If you’re considering a wrought iron baluster, then it’s important to decide whether you should choose a full iron balustrade with handrails, posts, balusters or a combination of wood stair parts with iron balusters. For interior balustrades, sun and weathering isn’t an issue. However, style and aesthetic as a whole then delve deeper into individual components.
The first thing to consider is the possibility of a full iron balustrade which includes handrail, balusters, and newel posts. Iron has been used for decorative purposes since the middle ages (prior to that it was used primarily for tools and weapons). In the early 1900’s, iron was gradually replaced with “mild steel,” which is less expensive and easier to produce. If the style of your home is more period and you want to remain true to it, then a full wrought iron balustrade may be the obvious choice. Wrought iron balustrades inside properties are stronger and will last indefinitely.
Of course, this may only apply to the structural capacity; aesthetically, it may not be true. A perfect example is the wide-spread use of wrought iron during the late 60′s and 70’s, primarily for cost purposes, that often seem dated today. Whilst full iron balustrades are not nearly as common today as wood and iron combinations, there are many situations in which this style is preferred. These include maintaining an authentic theme in a home where wrought iron is perfectly matched or in contemporary designs such as modern or semi-industrial, using horizontal iron balustrades. Using full iron is popular however more and more people are starting to incorporate wood to create a more contemporary look.
Full wood balustrades are comparatively more recent in their popularity and are suited to homes that have a more traditional style such as Victorian. Wood balustrades are usually larger and more bold because of the larger components to ensure its durability.
Wood is also used due to its superior strength and ability to adapt to most types of décor. Most staircases are designed and made from wood, especially stairs in most types of home. In older manors or large mansions, you might find both style of staircase and balustrades.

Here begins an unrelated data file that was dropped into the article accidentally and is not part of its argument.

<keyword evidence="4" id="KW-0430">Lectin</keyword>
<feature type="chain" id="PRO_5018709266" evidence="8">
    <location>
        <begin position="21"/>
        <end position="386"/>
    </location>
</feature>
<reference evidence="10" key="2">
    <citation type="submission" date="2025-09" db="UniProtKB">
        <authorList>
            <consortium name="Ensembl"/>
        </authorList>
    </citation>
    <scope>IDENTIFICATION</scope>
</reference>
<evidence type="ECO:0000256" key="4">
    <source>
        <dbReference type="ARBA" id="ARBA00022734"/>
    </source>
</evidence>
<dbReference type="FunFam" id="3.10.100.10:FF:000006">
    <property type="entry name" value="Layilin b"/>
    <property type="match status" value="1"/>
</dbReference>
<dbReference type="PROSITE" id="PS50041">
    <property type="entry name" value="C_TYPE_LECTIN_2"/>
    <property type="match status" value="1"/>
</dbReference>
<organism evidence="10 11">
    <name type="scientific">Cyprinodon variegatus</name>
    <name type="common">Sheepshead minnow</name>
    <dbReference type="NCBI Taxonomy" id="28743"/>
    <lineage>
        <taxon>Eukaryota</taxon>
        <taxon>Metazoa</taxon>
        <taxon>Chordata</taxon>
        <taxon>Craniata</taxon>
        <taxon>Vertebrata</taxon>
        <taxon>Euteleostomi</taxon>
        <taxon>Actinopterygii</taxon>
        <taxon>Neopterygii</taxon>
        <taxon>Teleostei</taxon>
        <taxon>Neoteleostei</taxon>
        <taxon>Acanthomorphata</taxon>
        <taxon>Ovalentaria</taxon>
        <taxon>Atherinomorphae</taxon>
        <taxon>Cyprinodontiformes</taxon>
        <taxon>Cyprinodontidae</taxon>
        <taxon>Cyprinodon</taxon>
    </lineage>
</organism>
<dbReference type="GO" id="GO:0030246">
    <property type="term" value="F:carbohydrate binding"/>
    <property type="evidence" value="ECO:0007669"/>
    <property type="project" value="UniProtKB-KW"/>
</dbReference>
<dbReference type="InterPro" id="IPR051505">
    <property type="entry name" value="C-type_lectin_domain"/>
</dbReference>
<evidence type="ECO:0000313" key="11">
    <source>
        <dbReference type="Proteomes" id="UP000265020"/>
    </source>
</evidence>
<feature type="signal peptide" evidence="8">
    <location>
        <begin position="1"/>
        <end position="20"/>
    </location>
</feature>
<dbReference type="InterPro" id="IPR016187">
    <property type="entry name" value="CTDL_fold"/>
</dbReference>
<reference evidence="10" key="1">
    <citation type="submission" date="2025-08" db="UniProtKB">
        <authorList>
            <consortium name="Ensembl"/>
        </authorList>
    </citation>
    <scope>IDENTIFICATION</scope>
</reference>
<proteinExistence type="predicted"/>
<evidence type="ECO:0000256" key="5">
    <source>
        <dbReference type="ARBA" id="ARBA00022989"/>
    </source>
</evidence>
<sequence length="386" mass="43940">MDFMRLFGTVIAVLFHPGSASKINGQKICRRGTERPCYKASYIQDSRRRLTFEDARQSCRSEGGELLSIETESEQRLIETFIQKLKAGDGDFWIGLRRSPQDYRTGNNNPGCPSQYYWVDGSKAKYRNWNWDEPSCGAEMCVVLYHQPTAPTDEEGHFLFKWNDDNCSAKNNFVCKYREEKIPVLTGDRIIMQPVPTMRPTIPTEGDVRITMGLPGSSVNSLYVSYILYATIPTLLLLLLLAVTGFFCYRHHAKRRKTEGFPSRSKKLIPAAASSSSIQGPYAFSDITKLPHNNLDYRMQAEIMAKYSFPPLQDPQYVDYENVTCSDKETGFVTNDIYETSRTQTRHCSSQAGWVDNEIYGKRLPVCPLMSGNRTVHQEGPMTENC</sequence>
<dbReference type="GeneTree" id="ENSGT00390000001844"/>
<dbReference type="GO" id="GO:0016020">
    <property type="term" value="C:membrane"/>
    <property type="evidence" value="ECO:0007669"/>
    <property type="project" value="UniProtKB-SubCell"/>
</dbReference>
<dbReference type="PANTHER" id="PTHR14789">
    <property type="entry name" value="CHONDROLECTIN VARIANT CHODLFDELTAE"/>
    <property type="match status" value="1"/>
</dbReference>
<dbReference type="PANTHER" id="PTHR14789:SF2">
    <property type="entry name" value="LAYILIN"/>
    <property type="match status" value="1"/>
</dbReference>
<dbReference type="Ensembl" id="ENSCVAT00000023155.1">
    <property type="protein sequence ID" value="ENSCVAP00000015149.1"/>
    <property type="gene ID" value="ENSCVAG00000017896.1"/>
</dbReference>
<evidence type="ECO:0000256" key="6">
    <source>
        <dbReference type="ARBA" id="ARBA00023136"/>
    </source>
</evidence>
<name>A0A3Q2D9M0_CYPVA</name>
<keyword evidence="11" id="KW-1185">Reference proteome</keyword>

Another option is to combine both wood and metal to achieve a more unique look. Incorporating both wood stair parts and metal balustrades allows for a wider range of design possibilities. Where a single wood baluster is often just repeated through the balustrade, several wrought iron balusters are combined to expand on the individual baluster design into extensive patterns.
For anyone wanting to create something more visually attractive, iron balusters are definitely more versatile. The use of wood handrails and newel posts is often preferred over their wrought iron counterparts for two reasons: wood handrails are typically much larger and warmer to the touch than steel and they create a more substantial top boundary to the balustrade and may help integrate the balustrade with other wood components of the home, such as hardwood floors, mouldings and doors.
Newel posts are available in both tuned and boxed options. When it comes to interior staircases combining both wood and metal can help you to achieve a more unique and appealing look. Combining the two materials means you can combine the best of both worlds. If you intend to combine two materials then consider having a design concept created or talk to a stair parts supplier to discuss how east combining two different material parts are.